[Sourced from: John Marco Allegro, the Maverick of the Dead Sea Scrolls by Judith Anne Brown; pb. Wm. B. Eerdmans Publishing Co., Grand Rapids, 2005.]

Sunday, June 12, 2011

the oldest representations of hallucinogenic mushrooms in the world

artepreistorica | Even though the ‘neuropsychological model’ put forward by Lewis-Williams & Dawson is not sufficient on its own to interpret that complex phenomenon which is poleolithic art, this model at least paves the way to supposing that mind-altering factors may have contributed to a prehistoric will-to-art.
At this point, we should remember Kaplan´s (1975) theory that mushrooms are represented in the Swedish cave art of the long Scandinavian Bronze Age.
It should also be pointed out that the explicit representation of psychotropic vegetals, as sacred objects (and therefore subject to taboo), is rare and the few cases of explicit representation make up but a small part of prehistoric art, as sacred art, associated with the use of hallucinogens. We must consider that, generally speaking, sacred cult objects will not be represented and that it is more than likely that these will be hidden behind symbolic devices, also of a graphic nature, whose meaning is indeed beyond us.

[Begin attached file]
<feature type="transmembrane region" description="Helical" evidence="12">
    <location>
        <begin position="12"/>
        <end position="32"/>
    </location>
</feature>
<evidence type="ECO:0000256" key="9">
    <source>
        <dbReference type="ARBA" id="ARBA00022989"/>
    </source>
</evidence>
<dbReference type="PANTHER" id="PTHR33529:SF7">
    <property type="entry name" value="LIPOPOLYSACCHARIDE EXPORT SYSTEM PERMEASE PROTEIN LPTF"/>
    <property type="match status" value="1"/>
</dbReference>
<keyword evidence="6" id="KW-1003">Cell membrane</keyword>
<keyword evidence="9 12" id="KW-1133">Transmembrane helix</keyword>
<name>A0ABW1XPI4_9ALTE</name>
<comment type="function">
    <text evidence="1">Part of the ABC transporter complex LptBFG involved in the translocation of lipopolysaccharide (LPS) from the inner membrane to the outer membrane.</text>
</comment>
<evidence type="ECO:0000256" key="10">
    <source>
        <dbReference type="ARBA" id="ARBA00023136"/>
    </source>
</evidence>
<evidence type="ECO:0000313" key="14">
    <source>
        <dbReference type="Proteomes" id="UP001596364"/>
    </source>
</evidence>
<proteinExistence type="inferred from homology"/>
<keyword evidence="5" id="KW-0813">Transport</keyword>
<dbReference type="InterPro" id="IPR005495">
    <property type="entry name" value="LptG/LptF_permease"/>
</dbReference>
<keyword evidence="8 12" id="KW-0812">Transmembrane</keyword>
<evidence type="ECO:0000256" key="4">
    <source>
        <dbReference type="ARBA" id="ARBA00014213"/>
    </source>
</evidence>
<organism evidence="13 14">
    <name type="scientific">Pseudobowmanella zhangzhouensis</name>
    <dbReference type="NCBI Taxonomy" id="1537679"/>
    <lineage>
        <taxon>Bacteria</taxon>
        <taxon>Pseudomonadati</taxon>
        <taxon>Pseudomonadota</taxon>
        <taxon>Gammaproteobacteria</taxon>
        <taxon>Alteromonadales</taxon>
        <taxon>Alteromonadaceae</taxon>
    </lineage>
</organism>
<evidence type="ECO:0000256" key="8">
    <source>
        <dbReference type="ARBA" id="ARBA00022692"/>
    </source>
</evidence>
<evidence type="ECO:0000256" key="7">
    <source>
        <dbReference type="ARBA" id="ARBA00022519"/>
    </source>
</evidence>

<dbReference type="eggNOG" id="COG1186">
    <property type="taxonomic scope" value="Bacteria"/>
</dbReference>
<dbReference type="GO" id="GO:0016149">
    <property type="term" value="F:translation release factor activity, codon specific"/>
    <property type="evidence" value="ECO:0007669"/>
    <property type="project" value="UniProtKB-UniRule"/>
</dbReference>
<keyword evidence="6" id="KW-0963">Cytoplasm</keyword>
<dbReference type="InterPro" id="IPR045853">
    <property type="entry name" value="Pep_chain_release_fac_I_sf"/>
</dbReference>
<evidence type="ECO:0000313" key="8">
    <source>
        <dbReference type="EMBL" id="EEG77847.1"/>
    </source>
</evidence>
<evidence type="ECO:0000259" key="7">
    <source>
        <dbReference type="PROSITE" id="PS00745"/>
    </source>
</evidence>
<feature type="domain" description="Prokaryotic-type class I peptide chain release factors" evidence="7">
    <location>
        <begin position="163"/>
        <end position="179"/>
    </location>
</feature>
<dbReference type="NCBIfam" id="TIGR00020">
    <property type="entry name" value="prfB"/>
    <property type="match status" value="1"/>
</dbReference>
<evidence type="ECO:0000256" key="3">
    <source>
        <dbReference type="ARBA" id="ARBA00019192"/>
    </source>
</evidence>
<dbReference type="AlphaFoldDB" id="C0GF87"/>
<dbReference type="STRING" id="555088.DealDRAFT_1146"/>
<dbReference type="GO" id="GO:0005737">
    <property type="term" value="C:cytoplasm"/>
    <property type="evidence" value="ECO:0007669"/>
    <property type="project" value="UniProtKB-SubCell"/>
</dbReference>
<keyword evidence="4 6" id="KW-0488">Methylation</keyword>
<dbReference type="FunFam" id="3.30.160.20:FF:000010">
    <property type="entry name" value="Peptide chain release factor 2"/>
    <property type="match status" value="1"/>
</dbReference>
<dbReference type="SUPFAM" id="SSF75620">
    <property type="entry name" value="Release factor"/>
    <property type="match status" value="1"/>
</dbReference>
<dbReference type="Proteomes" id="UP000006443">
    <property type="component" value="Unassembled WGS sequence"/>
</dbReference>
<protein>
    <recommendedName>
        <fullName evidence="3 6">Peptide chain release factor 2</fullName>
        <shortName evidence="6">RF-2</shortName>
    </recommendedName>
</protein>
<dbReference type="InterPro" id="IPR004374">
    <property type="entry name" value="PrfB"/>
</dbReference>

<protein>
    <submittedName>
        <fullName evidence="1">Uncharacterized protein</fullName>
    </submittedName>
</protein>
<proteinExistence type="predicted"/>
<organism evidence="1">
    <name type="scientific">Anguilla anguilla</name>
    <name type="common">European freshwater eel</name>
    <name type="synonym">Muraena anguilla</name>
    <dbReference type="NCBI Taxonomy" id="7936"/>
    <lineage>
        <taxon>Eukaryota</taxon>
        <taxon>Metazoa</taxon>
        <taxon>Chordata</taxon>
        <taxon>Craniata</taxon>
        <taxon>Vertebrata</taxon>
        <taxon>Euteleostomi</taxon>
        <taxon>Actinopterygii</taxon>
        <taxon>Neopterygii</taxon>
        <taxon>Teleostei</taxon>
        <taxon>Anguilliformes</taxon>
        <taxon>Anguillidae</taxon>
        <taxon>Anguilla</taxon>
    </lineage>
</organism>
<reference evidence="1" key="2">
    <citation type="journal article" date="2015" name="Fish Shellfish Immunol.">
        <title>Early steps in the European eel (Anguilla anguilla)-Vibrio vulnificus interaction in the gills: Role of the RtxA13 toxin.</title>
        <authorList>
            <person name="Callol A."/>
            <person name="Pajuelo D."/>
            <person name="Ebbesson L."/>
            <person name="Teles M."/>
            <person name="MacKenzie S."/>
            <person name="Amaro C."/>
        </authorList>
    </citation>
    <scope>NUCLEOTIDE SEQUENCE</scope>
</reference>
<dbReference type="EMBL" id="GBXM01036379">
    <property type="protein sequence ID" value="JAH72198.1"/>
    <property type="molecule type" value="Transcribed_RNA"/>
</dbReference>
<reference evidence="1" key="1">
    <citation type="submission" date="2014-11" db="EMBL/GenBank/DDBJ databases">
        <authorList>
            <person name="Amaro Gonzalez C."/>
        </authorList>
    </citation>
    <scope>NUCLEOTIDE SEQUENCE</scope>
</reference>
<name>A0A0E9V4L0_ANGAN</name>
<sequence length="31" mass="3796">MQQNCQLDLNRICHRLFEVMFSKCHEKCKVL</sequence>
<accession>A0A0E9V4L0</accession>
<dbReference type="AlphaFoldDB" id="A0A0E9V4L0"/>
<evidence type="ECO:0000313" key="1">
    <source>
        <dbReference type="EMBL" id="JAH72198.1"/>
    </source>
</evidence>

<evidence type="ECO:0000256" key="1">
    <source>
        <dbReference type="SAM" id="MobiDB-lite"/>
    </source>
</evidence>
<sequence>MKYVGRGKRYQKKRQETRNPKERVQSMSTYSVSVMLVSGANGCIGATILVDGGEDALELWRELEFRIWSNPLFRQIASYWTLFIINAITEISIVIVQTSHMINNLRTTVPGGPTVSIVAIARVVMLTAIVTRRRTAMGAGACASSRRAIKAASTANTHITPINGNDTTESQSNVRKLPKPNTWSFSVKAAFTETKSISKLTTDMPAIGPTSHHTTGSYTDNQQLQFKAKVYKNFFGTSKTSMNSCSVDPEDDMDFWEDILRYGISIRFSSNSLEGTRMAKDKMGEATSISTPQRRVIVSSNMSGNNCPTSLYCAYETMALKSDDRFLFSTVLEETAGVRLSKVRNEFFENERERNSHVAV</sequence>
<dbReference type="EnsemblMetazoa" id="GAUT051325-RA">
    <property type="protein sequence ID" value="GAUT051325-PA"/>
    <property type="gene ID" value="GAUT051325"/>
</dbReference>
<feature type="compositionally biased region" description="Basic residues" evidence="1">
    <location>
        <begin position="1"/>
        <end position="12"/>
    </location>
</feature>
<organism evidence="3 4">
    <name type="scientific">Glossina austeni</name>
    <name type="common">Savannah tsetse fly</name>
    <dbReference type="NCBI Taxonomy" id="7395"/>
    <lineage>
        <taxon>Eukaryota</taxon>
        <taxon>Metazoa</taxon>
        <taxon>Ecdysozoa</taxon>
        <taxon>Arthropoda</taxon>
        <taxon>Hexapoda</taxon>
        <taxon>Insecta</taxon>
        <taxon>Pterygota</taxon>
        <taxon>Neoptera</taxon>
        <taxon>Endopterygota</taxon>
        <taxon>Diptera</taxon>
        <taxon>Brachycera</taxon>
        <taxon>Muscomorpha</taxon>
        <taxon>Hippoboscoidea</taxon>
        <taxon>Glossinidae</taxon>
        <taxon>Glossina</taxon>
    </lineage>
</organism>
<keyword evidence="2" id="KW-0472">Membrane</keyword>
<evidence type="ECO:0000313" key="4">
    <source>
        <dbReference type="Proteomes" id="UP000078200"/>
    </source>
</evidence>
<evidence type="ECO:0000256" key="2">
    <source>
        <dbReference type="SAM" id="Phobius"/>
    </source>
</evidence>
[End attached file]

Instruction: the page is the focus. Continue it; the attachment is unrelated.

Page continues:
Further evidence in support of the idea that the relationship between Man and hallucinogens – in this case mushrooms – is indeed an ancient one comes from the ancient populations of the Sahara desert who inhabited this vast area when it was still covered with an extensive layer of vegetation (fig. 1) (Samorini, 1989). The archeological findings consist in prehistorical paintings which the author personally had the opportunity to observe during two visits to Tassilli in Algeria. This could be the most ancient ethno-mycological finding up to the present day, which goes back to the so-called ‘Round Heads’ Period (i.e. 9,000 – 7,000 years ago). The centre of this style is Tassili, but examples are also to be found at Tadrart Acacus (Libya), Ennedi (Chad) and, to a lesser extent, at Jebel Uweinat (Egypt) (Muzzolini, 1986:173-175).